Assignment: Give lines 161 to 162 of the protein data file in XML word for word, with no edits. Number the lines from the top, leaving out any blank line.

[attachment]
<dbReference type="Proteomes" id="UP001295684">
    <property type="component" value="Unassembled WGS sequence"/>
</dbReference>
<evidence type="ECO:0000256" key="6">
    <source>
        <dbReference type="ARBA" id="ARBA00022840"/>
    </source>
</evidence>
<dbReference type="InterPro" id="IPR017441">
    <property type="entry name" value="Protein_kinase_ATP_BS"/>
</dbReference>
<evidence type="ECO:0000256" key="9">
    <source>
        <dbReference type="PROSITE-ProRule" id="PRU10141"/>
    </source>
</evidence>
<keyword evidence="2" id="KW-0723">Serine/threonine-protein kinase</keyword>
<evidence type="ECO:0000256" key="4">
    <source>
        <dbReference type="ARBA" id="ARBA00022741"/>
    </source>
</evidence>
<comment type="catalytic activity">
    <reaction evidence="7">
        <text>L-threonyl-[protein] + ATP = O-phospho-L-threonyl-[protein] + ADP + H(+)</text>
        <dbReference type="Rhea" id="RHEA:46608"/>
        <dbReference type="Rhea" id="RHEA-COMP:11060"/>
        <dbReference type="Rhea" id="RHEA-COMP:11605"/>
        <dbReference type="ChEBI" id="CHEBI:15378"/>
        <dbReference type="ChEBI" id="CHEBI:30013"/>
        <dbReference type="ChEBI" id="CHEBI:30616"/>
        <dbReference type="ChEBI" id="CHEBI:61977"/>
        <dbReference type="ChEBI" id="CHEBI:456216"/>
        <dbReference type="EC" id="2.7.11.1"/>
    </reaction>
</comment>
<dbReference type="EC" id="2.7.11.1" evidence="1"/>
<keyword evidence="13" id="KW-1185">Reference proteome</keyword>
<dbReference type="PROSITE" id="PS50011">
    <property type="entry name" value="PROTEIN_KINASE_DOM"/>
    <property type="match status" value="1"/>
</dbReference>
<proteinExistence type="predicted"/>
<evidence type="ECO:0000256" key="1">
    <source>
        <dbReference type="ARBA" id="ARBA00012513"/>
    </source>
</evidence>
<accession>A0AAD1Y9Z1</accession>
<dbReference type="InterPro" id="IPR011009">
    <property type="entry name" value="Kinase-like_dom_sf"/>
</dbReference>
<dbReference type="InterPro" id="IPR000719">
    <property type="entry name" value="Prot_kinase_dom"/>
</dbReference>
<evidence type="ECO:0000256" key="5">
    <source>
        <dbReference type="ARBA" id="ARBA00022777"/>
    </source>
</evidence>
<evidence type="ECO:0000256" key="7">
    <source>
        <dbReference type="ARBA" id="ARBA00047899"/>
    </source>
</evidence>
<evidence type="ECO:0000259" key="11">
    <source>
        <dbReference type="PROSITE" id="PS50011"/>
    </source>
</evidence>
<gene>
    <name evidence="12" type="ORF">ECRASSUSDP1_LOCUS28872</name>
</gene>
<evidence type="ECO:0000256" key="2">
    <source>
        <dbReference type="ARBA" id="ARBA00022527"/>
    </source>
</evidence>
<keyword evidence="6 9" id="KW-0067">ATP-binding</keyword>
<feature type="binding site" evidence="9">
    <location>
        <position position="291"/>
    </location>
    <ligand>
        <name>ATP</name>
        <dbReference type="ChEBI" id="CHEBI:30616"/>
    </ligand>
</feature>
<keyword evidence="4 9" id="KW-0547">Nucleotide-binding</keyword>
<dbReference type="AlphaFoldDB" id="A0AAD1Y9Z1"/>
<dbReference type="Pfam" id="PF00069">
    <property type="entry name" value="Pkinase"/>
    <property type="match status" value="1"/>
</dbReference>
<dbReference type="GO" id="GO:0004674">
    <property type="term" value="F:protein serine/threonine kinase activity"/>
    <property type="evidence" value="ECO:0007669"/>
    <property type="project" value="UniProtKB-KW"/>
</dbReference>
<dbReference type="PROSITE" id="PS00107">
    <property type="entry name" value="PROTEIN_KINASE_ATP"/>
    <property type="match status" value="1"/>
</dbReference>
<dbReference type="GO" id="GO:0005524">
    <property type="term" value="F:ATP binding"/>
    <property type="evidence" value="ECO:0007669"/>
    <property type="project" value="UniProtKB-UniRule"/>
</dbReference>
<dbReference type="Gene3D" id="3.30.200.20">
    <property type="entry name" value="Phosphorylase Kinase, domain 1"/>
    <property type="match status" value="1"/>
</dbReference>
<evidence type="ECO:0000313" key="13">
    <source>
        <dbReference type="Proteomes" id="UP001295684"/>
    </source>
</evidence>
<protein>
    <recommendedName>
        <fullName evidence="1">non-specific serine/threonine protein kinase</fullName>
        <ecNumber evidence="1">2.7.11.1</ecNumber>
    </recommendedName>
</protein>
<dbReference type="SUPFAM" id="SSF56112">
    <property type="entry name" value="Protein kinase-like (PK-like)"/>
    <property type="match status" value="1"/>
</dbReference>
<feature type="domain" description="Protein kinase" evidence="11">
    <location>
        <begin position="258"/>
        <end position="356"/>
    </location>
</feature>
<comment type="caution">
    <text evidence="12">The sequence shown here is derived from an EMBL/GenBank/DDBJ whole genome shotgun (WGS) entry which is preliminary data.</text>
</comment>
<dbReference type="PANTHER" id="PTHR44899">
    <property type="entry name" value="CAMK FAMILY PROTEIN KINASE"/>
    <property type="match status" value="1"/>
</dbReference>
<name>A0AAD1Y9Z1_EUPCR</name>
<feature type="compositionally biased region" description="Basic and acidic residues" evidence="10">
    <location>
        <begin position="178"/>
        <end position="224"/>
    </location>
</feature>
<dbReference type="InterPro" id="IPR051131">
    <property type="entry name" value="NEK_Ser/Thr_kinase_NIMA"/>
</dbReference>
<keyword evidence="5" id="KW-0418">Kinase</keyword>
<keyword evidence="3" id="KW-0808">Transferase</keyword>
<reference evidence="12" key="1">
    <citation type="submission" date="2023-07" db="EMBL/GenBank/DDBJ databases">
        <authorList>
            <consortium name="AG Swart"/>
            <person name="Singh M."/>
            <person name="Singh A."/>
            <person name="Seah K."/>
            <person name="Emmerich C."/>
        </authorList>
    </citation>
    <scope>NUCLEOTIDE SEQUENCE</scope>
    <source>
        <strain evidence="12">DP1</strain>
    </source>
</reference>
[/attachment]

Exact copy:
        </authorList>
    </citation>